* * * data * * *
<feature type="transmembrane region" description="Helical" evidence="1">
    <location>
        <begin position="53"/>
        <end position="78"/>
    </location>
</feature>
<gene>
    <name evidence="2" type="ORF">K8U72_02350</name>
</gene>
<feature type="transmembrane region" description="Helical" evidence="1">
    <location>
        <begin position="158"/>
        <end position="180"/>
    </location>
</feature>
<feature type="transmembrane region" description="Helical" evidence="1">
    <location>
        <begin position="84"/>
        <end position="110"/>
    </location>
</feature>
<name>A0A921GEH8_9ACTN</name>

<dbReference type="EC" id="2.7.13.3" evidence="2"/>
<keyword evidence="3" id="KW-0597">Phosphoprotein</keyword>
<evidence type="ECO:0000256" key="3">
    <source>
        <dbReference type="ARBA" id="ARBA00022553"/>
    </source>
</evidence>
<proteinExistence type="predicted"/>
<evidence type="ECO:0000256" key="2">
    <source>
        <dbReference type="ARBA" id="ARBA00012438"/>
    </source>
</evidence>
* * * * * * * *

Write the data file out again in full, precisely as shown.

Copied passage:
<feature type="transmembrane region" description="Helical" evidence="1">
    <location>
        <begin position="53"/>
        <end position="78"/>
    </location>
</feature>
<gene>
    <name evidence="2" type="ORF">K8U72_02350</name>
</gene>
<feature type="transmembrane region" description="Helical" evidence="1">
    <location>
        <begin position="158"/>
        <end position="180"/>
    </location>
</feature>
<feature type="transmembrane region" description="Helical" evidence="1">
    <location>
        <begin position="84"/>
        <end position="110"/>
    </location>
</feature>
<name>A0A921GEH8_9ACTN</name>

<dbReference type="EC" id="2.7.13.3" evidence="2"/>
<keyword evidence="3" id="KW-0597">Phosphoprotein</keyword>
<evidence type="ECO:0000256" key="3">
    <source>
        <dbReference type="ARBA" id="ARBA00022553"/>
    </source>
</evidence>
<proteinExistence type="predicted"/>
<evidence type="ECO:0000256" key="2">
    <source>
        <dbReference type="ARBA" id="ARBA00012438"/>
    </source>
</evidence>